Think the music industry is crackers? You should see the art world, a bubble of myopia where people with more money than good sense blow enormous wads on pieces of pretty fabric or objects churned out in factories by interns simply because the names attached to those factories are famous. If you’re in a local band, try pricing your next album in the $800,000 range. You won’t sell a single copy. Unless the right art wacko comes along.
“$8,000 a work is not that interesting,” once said a member of the Mugrabi family, who own at least 800 Warhols. “At $80,000 it becomes more interesting. At $800,000 it is the talk of the town.”
For Thursday, 8 bucks should suffice. That’s because multimedia artist and Weekly contributor Christopher Blay is hosting his 16th annual thrift art auction. From 6 to 9pm at Brik Venue (501 S Calhoun St), Chrisbee’s (a play on Sotheby’s and “Chris B.”) will be a cornucopia of “art” that Blay has salvaged from thrift stores all over — bidding starts at fiddy cent — and of sound. Rap-happy funk band the Rivercrest Yacht Club — “the pinnacle of irreverent kitsch-core,” Blay said — will go on at 8pm.
“With bawdy lyrics and ’80s nostalgia,” he continued, “they’re the best way to celebrate/take down the hyper-inflated art market that produced enough art-school art to fill all the local thrift stores.”
The thrift art auction, started to “keep working” when he wasn’t making art in his studio, Blay said, “came out of boredom and a need to question gallery/museum culture.”
Its longevity owes to a couple of factors, Blay said, namely a “growing group of enthusiastic followers” and a strong concept. The art, he said, “goes from a donated, valueless object to being arbitrarily valued at the donation center, only to return in front of an audience that reaffirms or collapses its value.”
Why the RYC is still around? Another strong concept. Along with a possible — possible — Christmas album, the sextet of rappers Heffminster de la Roca, Generic MC, and MCDJDDS with bassist LeeZurly, multi-instrumentalist Mars Trillion, and drummer The Rear Admiral is also considering dropping a live album. Generic believes that “nothing” on either of the RYC’s two studio efforts — the LPs Rivercrest Yacht Club or AquaNaughty — really represents what the RYC is all about: “our live sound,” he said, “which is way cooler than our recorded product.”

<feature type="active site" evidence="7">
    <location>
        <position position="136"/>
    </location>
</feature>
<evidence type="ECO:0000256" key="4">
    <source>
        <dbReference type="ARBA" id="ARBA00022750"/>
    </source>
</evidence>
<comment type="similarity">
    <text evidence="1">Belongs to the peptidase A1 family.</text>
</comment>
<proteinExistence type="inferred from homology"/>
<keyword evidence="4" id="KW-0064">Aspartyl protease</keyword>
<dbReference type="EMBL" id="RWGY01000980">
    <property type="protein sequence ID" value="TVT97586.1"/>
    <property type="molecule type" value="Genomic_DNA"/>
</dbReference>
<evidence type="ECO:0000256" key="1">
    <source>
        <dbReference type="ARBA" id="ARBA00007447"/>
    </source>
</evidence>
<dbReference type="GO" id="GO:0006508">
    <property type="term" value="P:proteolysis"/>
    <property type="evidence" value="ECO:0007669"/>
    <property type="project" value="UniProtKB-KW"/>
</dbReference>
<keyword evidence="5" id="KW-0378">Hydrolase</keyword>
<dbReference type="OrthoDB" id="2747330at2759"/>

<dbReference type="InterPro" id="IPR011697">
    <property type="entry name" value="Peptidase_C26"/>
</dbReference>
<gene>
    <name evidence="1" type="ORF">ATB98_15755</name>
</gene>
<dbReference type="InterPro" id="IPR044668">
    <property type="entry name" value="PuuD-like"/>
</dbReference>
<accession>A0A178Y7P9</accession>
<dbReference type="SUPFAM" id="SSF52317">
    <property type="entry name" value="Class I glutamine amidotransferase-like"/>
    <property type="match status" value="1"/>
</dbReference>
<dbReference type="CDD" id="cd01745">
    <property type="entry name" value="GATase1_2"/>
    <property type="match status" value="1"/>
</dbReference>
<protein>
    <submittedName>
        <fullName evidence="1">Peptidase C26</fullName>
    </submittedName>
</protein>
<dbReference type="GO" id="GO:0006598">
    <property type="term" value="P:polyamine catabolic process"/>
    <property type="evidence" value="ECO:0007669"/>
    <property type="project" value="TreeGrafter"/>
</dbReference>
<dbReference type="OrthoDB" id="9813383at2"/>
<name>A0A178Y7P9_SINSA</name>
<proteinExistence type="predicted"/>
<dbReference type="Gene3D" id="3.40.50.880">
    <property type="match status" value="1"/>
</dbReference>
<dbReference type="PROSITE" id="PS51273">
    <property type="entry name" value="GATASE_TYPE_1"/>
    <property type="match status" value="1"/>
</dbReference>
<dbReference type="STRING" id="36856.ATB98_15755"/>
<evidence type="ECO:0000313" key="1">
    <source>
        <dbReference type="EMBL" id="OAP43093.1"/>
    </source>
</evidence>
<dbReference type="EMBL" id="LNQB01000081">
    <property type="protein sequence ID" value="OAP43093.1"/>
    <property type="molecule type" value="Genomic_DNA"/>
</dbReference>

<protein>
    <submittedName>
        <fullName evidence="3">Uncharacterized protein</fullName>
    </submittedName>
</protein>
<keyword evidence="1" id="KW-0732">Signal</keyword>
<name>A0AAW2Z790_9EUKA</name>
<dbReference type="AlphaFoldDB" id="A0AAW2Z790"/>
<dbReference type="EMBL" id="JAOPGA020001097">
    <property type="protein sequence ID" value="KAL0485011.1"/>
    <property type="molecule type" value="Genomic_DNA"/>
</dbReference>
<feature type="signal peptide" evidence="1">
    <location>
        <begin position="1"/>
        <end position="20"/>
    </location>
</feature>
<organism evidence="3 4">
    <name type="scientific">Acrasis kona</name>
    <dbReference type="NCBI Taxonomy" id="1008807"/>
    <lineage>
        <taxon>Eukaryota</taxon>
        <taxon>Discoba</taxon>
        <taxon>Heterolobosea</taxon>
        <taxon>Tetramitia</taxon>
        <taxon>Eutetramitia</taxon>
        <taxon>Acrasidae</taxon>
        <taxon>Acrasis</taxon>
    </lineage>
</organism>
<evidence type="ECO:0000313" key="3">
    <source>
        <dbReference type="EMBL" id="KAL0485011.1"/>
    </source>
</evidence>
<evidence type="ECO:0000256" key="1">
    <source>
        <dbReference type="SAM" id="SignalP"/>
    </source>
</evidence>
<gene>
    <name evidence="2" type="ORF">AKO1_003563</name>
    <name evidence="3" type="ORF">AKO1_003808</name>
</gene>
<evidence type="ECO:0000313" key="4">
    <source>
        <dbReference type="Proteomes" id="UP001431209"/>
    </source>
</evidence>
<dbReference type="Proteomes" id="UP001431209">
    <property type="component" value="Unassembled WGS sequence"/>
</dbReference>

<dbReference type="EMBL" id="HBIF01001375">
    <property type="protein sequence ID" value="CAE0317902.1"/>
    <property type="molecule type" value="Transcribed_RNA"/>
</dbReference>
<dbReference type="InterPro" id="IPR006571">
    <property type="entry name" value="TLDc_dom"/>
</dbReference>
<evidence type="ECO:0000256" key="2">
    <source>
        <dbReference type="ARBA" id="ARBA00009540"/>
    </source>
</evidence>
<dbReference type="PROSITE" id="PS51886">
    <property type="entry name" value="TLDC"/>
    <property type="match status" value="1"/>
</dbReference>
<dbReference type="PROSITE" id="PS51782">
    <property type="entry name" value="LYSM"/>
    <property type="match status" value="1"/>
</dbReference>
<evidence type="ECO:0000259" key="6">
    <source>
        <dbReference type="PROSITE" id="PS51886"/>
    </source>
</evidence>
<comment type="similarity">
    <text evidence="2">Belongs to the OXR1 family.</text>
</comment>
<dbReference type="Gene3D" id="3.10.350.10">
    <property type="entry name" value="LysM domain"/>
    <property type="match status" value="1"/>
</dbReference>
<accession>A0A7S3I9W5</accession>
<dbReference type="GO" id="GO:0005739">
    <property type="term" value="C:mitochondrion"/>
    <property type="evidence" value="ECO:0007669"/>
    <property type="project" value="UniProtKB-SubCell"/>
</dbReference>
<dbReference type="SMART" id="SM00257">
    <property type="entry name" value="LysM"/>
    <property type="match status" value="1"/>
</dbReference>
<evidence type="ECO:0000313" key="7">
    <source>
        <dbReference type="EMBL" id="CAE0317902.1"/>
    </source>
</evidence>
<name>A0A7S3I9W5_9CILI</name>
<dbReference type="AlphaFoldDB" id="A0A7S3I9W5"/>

Time is a problem, though. “We’re all just busy with work, kids, other bands, and hard drinking,” he said. “It’s tough to get together.”
The band’s last show was in September. Its next after Chrisbee’s is Saturday, Apr 22, opening for funky punks Sally Majestic at Lola’s Saloon.
Admission to Chrisbee’s is free, but proceeds from the cash bar will benefit the Modern Contemporaries, a program by the Modern Art Museum of Fort Worth geared toward the under-40 crowd. (Contemporaries receive one complimentary drink ticket courtesy of The Usual.) Along with craft cocktails, beer, and wine, Chrisbee’s will have several food trucks (Alchemy Pops, Crazy Burger, Gepetto’s Pizza Truck, Luckybee Kitchen, and Sugar Biscuit). Seating is limited. Reservations are strongly encouraged. Please call 817-840-2115.
Like several previous Chrisbee’s, this one also has a “legit artist” component “in part to further that original impulse of institutional critique.” In one sense, Blay said, his collaboration with the Modern is his “jiu-jitsu to get art from thrift stores somewhat sanctioned by a museum, and on the other hand, it’s a way of engaging art patrons in a critique of the very highbrow patron-level society that they are a part of.”
The change, from thrift art auction to Chrisbees, was occasioned four years ago by a collaboration with Malcolm Warner, former director of the Kimbell Art Museum. “It was then,” Blay said, “when I decided to work with other artists who would make art, do video collaborations, or, in one case, make velvet paintings in the style of their own works. … After over a decade, I felt that the auction had fulfilled its purpose, which was to question the random value of art and to scrutinize art in a space other than a museum or gallery.”
Inspired by Blay’s alter-ego, Frank Artsmarter, an institutional critique of an institutional critique – Frank/Blay once “stood for art” by filming himself standing in front of the Modern for six hours – Chrisbee’s will continue with “disruptive actions and collabs here and there,” Blay said.
Future Chrisbee’s “disruptive actions” include the two web series Artists in Bars Getting F#&&@d Up and Between Two Frames.
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